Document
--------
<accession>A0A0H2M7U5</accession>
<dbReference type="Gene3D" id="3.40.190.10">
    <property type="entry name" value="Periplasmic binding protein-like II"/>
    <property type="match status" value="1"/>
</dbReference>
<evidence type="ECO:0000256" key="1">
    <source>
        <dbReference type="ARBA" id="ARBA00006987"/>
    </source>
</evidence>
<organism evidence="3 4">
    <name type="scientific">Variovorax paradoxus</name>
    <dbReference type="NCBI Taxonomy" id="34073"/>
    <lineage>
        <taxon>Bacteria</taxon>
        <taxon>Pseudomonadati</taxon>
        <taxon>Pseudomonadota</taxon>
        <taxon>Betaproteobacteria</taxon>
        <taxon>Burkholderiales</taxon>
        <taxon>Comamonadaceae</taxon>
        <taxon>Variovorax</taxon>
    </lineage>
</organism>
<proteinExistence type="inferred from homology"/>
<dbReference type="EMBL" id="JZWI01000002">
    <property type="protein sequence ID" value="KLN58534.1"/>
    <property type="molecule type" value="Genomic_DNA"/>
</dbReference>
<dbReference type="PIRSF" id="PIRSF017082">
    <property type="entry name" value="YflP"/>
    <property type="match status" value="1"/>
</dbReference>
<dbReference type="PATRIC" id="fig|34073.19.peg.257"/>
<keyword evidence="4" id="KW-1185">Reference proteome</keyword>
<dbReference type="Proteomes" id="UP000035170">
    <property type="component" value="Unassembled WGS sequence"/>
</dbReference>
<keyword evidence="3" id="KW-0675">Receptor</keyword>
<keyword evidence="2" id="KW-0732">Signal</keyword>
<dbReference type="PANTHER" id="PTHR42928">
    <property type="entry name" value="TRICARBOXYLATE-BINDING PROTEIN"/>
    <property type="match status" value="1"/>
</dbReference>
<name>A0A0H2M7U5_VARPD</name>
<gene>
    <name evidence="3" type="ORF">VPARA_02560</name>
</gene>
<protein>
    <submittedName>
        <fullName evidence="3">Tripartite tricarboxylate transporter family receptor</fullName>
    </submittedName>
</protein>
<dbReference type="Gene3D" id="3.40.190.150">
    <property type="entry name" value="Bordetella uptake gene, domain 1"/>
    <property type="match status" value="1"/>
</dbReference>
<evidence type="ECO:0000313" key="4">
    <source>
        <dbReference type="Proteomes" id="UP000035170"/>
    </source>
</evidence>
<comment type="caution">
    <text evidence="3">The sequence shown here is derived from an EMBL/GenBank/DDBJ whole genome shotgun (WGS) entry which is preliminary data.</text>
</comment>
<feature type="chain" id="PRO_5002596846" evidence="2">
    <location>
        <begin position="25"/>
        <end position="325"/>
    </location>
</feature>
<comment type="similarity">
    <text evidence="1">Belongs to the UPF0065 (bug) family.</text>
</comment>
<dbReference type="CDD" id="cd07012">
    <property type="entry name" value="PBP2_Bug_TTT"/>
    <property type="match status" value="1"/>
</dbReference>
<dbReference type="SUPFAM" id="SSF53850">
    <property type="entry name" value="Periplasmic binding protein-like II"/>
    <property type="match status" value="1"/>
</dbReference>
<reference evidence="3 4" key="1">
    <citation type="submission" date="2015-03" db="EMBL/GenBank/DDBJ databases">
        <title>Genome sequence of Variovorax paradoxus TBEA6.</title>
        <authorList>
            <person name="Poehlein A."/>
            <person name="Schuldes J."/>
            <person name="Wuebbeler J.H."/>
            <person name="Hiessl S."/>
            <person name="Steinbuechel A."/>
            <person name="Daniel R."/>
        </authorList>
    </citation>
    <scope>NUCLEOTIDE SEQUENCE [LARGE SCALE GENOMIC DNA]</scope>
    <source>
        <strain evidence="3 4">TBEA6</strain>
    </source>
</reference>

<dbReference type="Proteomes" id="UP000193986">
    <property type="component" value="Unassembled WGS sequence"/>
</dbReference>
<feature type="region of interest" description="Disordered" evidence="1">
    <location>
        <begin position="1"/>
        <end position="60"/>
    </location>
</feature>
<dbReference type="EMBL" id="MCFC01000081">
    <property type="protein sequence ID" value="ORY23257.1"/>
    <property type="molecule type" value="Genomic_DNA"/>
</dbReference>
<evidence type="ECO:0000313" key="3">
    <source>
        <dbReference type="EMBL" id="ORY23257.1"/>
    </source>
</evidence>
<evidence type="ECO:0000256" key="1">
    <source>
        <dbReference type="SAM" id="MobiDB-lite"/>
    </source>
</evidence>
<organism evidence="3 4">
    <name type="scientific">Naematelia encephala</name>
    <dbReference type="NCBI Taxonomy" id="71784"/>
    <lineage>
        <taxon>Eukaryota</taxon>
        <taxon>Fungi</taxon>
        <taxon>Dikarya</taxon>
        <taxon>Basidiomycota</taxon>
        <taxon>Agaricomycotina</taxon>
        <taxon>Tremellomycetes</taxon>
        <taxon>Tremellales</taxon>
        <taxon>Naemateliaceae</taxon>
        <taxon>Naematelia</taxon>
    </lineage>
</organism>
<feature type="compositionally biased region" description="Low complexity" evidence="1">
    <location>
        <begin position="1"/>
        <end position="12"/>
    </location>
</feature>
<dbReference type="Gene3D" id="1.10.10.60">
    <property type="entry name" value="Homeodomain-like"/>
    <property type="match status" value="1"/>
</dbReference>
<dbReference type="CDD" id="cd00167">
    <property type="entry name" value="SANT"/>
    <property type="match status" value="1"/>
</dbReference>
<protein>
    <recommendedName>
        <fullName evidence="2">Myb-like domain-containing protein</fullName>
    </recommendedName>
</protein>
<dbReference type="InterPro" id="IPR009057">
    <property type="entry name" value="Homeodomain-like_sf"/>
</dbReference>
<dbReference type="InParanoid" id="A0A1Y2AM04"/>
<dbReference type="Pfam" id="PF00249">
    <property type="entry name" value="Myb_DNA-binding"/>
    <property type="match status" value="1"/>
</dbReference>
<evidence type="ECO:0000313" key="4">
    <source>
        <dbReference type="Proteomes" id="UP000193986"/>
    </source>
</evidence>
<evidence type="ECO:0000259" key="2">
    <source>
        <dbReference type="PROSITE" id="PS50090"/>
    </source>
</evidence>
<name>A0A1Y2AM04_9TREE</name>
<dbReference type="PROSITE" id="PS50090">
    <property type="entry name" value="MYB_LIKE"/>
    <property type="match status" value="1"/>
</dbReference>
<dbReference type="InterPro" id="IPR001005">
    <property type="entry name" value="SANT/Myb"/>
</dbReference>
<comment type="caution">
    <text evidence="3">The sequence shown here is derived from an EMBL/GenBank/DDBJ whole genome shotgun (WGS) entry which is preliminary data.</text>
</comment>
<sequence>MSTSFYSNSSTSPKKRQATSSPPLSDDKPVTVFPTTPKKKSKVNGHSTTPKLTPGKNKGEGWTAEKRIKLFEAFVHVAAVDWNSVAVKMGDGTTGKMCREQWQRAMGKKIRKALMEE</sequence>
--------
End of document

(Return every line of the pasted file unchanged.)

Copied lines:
<accession>A0A0H2M7U5</accession>
<dbReference type="Gene3D" id="3.40.190.10">
    <property type="entry name" value="Periplasmic binding protein-like II"/>
    <property type="match status" value="1"/>
</dbReference>
<evidence type="ECO:0000256" key="1">
    <source>
        <dbReference type="ARBA" id="ARBA00006987"/>
    </source>
</evidence>
<organism evidence="3 4">
    <name type="scientific">Variovorax paradoxus</name>
    <dbReference type="NCBI Taxonomy" id="34073"/>
    <lineage>
        <taxon>Bacteria</taxon>
        <taxon>Pseudomonadati</taxon>
        <taxon>Pseudomonadota</taxon>
        <taxon>Betaproteobacteria</taxon>
        <taxon>Burkholderiales</taxon>
        <taxon>Comamonadaceae</taxon>
        <taxon>Variovorax</taxon>
    </lineage>
</organism>
<proteinExistence type="inferred from homology"/>
<dbReference type="EMBL" id="JZWI01000002">
    <property type="protein sequence ID" value="KLN58534.1"/>
    <property type="molecule type" value="Genomic_DNA"/>
</dbReference>
<dbReference type="PIRSF" id="PIRSF017082">
    <property type="entry name" value="YflP"/>
    <property type="match status" value="1"/>
</dbReference>
<dbReference type="PATRIC" id="fig|34073.19.peg.257"/>
<keyword evidence="4" id="KW-1185">Reference proteome</keyword>
<dbReference type="Proteomes" id="UP000035170">
    <property type="component" value="Unassembled WGS sequence"/>
</dbReference>
<keyword evidence="3" id="KW-0675">Receptor</keyword>
<keyword evidence="2" id="KW-0732">Signal</keyword>
<dbReference type="PANTHER" id="PTHR42928">
    <property type="entry name" value="TRICARBOXYLATE-BINDING PROTEIN"/>
    <property type="match status" value="1"/>
</dbReference>
<name>A0A0H2M7U5_VARPD</name>
<gene>
    <name evidence="3" type="ORF">VPARA_02560</name>
</gene>
<protein>
    <submittedName>
        <fullName evidence="3">Tripartite tricarboxylate transporter family receptor</fullName>
    </submittedName>
</protein>
<dbReference type="Gene3D" id="3.40.190.150">
    <property type="entry name" value="Bordetella uptake gene, domain 1"/>
    <property type="match status" value="1"/>
</dbReference>
<evidence type="ECO:0000313" key="4">
    <source>
        <dbReference type="Proteomes" id="UP000035170"/>
    </source>
</evidence>
<comment type="caution">
    <text evidence="3">The sequence shown here is derived from an EMBL/GenBank/DDBJ whole genome shotgun (WGS) entry which is preliminary data.</text>
</comment>
<feature type="chain" id="PRO_5002596846" evidence="2">
    <location>
        <begin position="25"/>
        <end position="325"/>
    </location>
</feature>
<comment type="similarity">
    <text evidence="1">Belongs to the UPF0065 (bug) family.</text>
</comment>
<dbReference type="CDD" id="cd07012">
    <property type="entry name" value="PBP2_Bug_TTT"/>
    <property type="match status" value="1"/>
</dbReference>
<dbReference type="SUPFAM" id="SSF53850">
    <property type="entry name" value="Periplasmic binding protein-like II"/>
    <property type="match status" value="1"/>
</dbReference>
<reference evidence="3 4" key="1">
    <citation type="submission" date="2015-03" db="EMBL/GenBank/DDBJ databases">
        <title>Genome sequence of Variovorax paradoxus TBEA6.</title>
        <authorList>
            <person name="Poehlein A."/>
            <person name="Schuldes J."/>
            <person name="Wuebbeler J.H."/>
            <person name="Hiessl S."/>
            <person name="Steinbuechel A."/>
            <person name="Daniel R."/>
        </authorList>
    </citation>
    <scope>NUCLEOTIDE SEQUENCE [LARGE SCALE GENOMIC DNA]</scope>
    <source>
        <strain evidence="3 4">TBEA6</strain>
    </source>
</reference>

<dbReference type="Proteomes" id="UP000193986">
    <property type="component" value="Unassembled WGS sequence"/>
</dbReference>
<feature type="region of interest" description="Disordered" evidence="1">
    <location>
        <begin position="1"/>
        <end position="60"/>
    </location>
</feature>
<dbReference type="EMBL" id="MCFC01000081">
    <property type="protein sequence ID" value="ORY23257.1"/>
    <property type="molecule type" value="Genomic_DNA"/>
</dbReference>
<evidence type="ECO:0000313" key="3">
    <source>
        <dbReference type="EMBL" id="ORY23257.1"/>
    </source>
</evidence>
<evidence type="ECO:0000256" key="1">
    <source>
        <dbReference type="SAM" id="MobiDB-lite"/>
    </source>
</evidence>
<organism evidence="3 4">
    <name type="scientific">Naematelia encephala</name>
    <dbReference type="NCBI Taxonomy" id="71784"/>
    <lineage>
        <taxon>Eukaryota</taxon>
        <taxon>Fungi</taxon>
        <taxon>Dikarya</taxon>
        <taxon>Basidiomycota</taxon>
        <taxon>Agaricomycotina</taxon>
        <taxon>Tremellomycetes</taxon>
        <taxon>Tremellales</taxon>
        <taxon>Naemateliaceae</taxon>
        <taxon>Naematelia</taxon>
    </lineage>
</organism>
<feature type="compositionally biased region" description="Low complexity" evidence="1">
    <location>
        <begin position="1"/>
        <end position="12"/>
    </location>
</feature>
<dbReference type="Gene3D" id="1.10.10.60">
    <property type="entry name" value="Homeodomain-like"/>
    <property type="match status" value="1"/>
</dbReference>
<dbReference type="CDD" id="cd00167">
    <property type="entry name" value="SANT"/>
    <property type="match status" value="1"/>
</dbReference>
<protein>
    <recommendedName>
        <fullName evidence="2">Myb-like domain-containing protein</fullName>
    </recommendedName>
</protein>
<dbReference type="InterPro" id="IPR009057">
    <property type="entry name" value="Homeodomain-like_sf"/>
</dbReference>
<dbReference type="InParanoid" id="A0A1Y2AM04"/>
<dbReference type="Pfam" id="PF00249">
    <property type="entry name" value="Myb_DNA-binding"/>
    <property type="match status" value="1"/>
</dbReference>
<evidence type="ECO:0000313" key="4">
    <source>
        <dbReference type="Proteomes" id="UP000193986"/>
    </source>
</evidence>
<evidence type="ECO:0000259" key="2">
    <source>
        <dbReference type="PROSITE" id="PS50090"/>
    </source>
</evidence>
<name>A0A1Y2AM04_9TREE</name>
<dbReference type="PROSITE" id="PS50090">
    <property type="entry name" value="MYB_LIKE"/>
    <property type="match status" value="1"/>
</dbReference>
<dbReference type="InterPro" id="IPR001005">
    <property type="entry name" value="SANT/Myb"/>
</dbReference>
<comment type="caution">
    <text evidence="3">The sequence shown here is derived from an EMBL/GenBank/DDBJ whole genome shotgun (WGS) entry which is preliminary data.</text>
</comment>
<sequence>MSTSFYSNSSTSPKKRQATSSPPLSDDKPVTVFPTTPKKKSKVNGHSTTPKLTPGKNKGEGWTAEKRIKLFEAFVHVAAVDWNSVAVKMGDGTTGKMCREQWQRAMGKKIRKALMEE</sequence>